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    Here's What You Should Know About The Drug Maria Sharapova Tested Positive For

    The tennis player admitted to taking the banned drug meldonium– but it's not clear how much it really improves an athlete's performance, anyway.

    Tennis star Maria Sharapova has admitted to testing positive for meldonium, a drug banned by the World Anti-Doping Agency (WADA).

    Adam Davy / PA WIRE

    "I was given this medicine by my doctor for several health issues I was having back in 2006," Sharapova said in a press conference on Monday. She mentioned repeatedly catching the flu, magnesium deficiency, irregular EKG results, and a family history of diabetes as health issues the drug helped with. "It made me healthy and that's why I continued to take it," she said.

    Sharapova is not the only one to have tested positive for the drug.

    Russian ice dancer Ekaterina Bobrova, Russian cyclist Eduard Vorganov, and Ukrainian biathletes Olga Ambramova and Artem Tyshchenko have all reportedly failed drug tests because of meldonium this year.

    What is meldonium?

    Meldonium, also known as mildronate, is a drug used to treat heart conditions. It was developed in Latvia at the Latvian Institute of Organic Synthesis.

    The drug was added to WADA's prohibited list in January 2016, after the organisation spent a year monitoring its use among athletes. It was added to the list "because of evidence of its use by athletes with the intention of enhancing performance".

    Why was it banned?

    WADA decided to ban meldonium following a period of monitoring the drug's use in 2015. A study, which has now been published in the British Journal of Sports Medicine, found "widespread and inappropriate use" of the drug among athletes who are generally healthy.

    The researchers investigated meldonium use during the Baku 2015 European Games and discovered that while only 23 of the 662 (3.5%) athletes declared that they had used the drug, 66 of the 762 (8.7%) urine samples analysed during the games tested positive for the drug. Only six of the 21 sports included the games did not have any competitors who had used the drug.

    Where is it available?

    Meldonium is not approved by the Food and Drug Administration, so you can't get it on prescription in the US. It's not available in the UK either. You can, however, get it prescribed or buy it over the counter in many eastern European countries. The Associated Press managed to buy some in Moscow, Russia, on Tuesday.

    What is the drug for?

    The drug is designed to treat heart conditions by stopping the buildup of damaging by-products.

    When someone has a heart condition that reduces the flow of blood to the heart it reduces the amount of oxygen available to the heart. But the organ will still try to burn fat and ends up creating by-products that damage it in the long run.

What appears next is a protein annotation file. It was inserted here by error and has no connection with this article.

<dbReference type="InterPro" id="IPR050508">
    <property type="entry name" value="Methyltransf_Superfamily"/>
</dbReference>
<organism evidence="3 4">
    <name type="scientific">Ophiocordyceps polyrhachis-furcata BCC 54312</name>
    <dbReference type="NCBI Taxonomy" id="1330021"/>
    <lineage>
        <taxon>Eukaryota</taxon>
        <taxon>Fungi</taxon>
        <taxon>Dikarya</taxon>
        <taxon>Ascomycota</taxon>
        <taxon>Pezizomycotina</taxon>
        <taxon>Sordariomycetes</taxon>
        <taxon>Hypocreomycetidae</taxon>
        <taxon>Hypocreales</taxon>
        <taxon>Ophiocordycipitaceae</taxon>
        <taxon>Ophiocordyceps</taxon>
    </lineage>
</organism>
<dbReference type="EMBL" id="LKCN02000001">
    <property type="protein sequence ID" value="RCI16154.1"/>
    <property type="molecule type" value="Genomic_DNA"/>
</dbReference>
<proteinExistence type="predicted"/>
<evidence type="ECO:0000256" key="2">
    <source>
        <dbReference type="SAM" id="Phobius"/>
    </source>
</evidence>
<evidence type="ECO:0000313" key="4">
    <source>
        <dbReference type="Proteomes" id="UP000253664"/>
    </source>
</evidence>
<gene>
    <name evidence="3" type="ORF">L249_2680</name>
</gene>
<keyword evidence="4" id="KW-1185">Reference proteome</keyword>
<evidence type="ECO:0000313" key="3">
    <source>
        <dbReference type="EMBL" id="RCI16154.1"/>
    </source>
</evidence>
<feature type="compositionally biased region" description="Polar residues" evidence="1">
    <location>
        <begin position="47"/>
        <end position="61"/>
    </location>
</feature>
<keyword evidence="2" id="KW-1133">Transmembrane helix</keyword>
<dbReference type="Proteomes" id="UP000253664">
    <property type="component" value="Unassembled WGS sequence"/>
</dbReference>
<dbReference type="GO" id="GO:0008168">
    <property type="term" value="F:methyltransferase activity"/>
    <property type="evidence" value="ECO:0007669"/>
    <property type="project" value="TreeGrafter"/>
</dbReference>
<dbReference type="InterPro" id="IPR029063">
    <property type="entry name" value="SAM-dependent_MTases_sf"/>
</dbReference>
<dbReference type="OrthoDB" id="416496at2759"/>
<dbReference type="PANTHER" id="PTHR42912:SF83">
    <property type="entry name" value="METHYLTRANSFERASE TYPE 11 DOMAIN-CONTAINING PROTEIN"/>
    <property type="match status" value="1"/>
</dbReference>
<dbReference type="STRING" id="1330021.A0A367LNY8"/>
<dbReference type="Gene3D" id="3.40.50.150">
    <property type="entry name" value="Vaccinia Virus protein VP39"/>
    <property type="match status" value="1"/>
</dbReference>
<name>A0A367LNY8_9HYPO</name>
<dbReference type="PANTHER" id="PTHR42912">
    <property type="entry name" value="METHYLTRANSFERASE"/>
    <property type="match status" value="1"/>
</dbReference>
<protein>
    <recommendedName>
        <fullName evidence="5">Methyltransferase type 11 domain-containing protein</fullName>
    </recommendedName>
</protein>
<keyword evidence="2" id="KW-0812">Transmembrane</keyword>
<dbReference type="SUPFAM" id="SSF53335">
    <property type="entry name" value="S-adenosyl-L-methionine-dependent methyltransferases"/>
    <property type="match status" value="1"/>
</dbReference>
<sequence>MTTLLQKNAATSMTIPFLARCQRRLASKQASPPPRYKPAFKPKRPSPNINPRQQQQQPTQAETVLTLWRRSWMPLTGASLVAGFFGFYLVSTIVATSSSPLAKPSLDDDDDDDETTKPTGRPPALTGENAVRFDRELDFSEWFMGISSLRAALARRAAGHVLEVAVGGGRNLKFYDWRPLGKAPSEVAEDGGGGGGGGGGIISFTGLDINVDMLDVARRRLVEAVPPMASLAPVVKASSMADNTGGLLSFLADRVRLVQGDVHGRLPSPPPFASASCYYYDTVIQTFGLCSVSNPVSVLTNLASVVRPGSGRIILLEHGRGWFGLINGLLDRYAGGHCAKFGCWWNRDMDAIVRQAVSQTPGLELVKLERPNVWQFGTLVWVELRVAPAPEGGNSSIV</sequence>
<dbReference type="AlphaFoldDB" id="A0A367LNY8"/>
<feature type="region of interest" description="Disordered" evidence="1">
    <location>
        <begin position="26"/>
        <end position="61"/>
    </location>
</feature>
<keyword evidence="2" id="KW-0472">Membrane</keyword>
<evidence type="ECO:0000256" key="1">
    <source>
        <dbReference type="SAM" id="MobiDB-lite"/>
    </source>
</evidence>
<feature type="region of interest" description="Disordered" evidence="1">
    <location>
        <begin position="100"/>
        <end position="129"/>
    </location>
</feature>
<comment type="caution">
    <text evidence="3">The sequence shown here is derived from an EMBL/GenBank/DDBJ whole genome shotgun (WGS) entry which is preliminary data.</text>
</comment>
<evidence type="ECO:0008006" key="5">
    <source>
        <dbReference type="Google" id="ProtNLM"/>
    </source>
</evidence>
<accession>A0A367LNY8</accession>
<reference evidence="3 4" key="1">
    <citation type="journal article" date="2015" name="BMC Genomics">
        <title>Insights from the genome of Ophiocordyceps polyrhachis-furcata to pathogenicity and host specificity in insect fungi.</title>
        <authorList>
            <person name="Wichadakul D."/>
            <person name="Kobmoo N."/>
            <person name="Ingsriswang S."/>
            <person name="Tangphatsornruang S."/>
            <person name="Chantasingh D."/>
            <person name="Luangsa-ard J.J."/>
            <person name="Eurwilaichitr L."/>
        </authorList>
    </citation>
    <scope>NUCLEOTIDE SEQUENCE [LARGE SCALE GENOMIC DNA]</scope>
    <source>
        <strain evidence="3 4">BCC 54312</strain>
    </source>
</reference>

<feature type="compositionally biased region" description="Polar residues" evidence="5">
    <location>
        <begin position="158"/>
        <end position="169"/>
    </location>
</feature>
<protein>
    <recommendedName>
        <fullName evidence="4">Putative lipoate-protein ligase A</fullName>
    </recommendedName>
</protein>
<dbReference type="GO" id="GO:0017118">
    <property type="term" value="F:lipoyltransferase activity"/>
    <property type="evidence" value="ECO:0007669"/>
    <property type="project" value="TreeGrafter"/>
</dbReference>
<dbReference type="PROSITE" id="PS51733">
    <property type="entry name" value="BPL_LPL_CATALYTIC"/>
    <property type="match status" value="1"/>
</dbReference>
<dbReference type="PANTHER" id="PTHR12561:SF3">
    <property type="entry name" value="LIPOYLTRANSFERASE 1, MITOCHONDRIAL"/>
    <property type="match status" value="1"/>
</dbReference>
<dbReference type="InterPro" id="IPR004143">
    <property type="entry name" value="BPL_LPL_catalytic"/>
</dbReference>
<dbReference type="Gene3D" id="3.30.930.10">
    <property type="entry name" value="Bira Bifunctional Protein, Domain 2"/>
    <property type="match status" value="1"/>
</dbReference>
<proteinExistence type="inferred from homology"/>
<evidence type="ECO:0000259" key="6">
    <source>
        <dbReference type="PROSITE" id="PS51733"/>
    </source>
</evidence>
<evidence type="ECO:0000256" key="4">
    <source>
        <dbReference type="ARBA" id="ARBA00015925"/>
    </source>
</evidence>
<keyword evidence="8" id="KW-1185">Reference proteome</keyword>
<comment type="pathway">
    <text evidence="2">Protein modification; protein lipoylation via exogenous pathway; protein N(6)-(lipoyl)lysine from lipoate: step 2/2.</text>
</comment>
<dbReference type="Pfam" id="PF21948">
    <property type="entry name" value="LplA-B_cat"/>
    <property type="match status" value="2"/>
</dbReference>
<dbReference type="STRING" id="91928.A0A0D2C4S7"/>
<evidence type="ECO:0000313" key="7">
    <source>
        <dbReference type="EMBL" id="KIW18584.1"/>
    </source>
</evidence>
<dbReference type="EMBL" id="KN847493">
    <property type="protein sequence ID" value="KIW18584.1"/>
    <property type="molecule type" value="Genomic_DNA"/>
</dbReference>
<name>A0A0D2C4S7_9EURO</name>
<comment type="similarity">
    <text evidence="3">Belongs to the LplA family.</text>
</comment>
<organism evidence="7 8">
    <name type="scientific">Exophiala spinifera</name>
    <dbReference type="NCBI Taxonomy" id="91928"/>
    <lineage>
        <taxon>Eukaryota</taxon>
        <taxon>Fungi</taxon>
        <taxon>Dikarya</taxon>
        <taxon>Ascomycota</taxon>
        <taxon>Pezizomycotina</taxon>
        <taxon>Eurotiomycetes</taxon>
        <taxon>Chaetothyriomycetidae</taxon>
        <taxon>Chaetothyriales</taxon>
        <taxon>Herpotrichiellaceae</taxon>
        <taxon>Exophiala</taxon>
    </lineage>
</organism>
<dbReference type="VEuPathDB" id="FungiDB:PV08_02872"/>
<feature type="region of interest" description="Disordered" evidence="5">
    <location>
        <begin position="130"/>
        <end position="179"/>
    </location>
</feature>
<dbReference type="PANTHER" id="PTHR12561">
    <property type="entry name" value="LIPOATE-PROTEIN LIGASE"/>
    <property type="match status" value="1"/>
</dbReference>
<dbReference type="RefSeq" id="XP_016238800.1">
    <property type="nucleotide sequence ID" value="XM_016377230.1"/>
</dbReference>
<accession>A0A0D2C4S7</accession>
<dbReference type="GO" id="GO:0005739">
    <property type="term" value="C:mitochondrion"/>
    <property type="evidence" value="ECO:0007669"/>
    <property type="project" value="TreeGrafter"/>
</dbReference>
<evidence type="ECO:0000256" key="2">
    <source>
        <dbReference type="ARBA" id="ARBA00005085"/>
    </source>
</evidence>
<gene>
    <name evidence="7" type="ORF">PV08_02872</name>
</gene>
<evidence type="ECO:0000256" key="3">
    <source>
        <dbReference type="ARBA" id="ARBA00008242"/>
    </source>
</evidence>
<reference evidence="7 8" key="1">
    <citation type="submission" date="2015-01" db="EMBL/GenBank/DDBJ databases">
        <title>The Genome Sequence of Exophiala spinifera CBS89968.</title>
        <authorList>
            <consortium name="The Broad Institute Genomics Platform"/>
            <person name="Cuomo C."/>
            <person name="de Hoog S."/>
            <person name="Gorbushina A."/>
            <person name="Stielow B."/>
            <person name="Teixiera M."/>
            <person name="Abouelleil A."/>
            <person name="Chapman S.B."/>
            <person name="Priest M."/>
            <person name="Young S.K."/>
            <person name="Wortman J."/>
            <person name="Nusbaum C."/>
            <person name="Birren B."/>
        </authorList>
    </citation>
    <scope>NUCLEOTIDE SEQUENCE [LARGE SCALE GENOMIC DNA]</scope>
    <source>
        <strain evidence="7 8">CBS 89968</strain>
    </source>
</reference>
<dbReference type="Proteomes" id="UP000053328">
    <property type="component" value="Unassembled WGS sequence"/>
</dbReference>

"The idea in heart patients is you block this path, and during periods of reduced blood flow you wouldn't build up these by-products," Dr Michael Joyner of the Mayo Clinic in Rochester, Minnesota, told BuzzFeed News.

    What else does it do?

    A paper published in the journal CNS Drug Reviews says that the drug appears to improve mood in patients and claims it combats lack of energy, dizziness, and nausea. The paper also cites an animal study that found the drug protected against stress and increased the length of time mice and rats could tolerate "prolonged forced swimming".

    What effect does it have on healthy people?

    The drug's manufacturer, Grindeks, has said that it "improves physical capacity and mental function" in healthy people. But Grindeks told the Associated Press on Tuesday that it would not enhance an athlete's performance, and might even hinder it by causing the release of energy by breaking down fat to slow down.

    Does it actually help athletes' performance?

    The argument appears to be that, if it helps the hearts of cardiac patients recover, it could help the muscles of an athlete recover. "But in normal healthy young people, in general the muscle recovers just fine," says Joyner.

    How big any of the drug's effects are is unclear. "There aren't a whole lot of randomised control trials about this stuff," Joyner told BuzzFeed News. "If this stuff works and has a performance-enhancing effect, it's going to be small – it's not going to be like EPO (erythropoietin), or steroids, or amphetamines."

    Joyner told BuzzFeed News the lack of interest from the rest of the world made him suspicious of the drug's effectiveness, too. "No large drug companies in western Europe, America, or Australia appear to have tried to license this compound to treat patients. The biggest markets are in the West, so if the drug was so good why wouldn't it be used here?"

    How is it typically used?

    Grindeks told the Associated Press that a typical treatment course of the drug is four to six weeks, and that a course can be repeated two or three times in a year if necessary.

    Sharapova said she begun using it in 2006 and has been using it since.

    But that discrepancy shouldn't necessarily raise suspicions, says Joyner. "It may well be that it's typical to use acutely in a patient [for four to six weeks]. But once a drug is approved, physicians can use it for all sorts of reasons, that may or may not be what it was intended for. There may be some Russian physician who thought, Well, if it reduces fatigue and helps the heart recover, it'll help her muscles recover faster."

    Kelly Oakes is science editor for BuzzFeed and is based in London.

    Contact Kelly Oakes at

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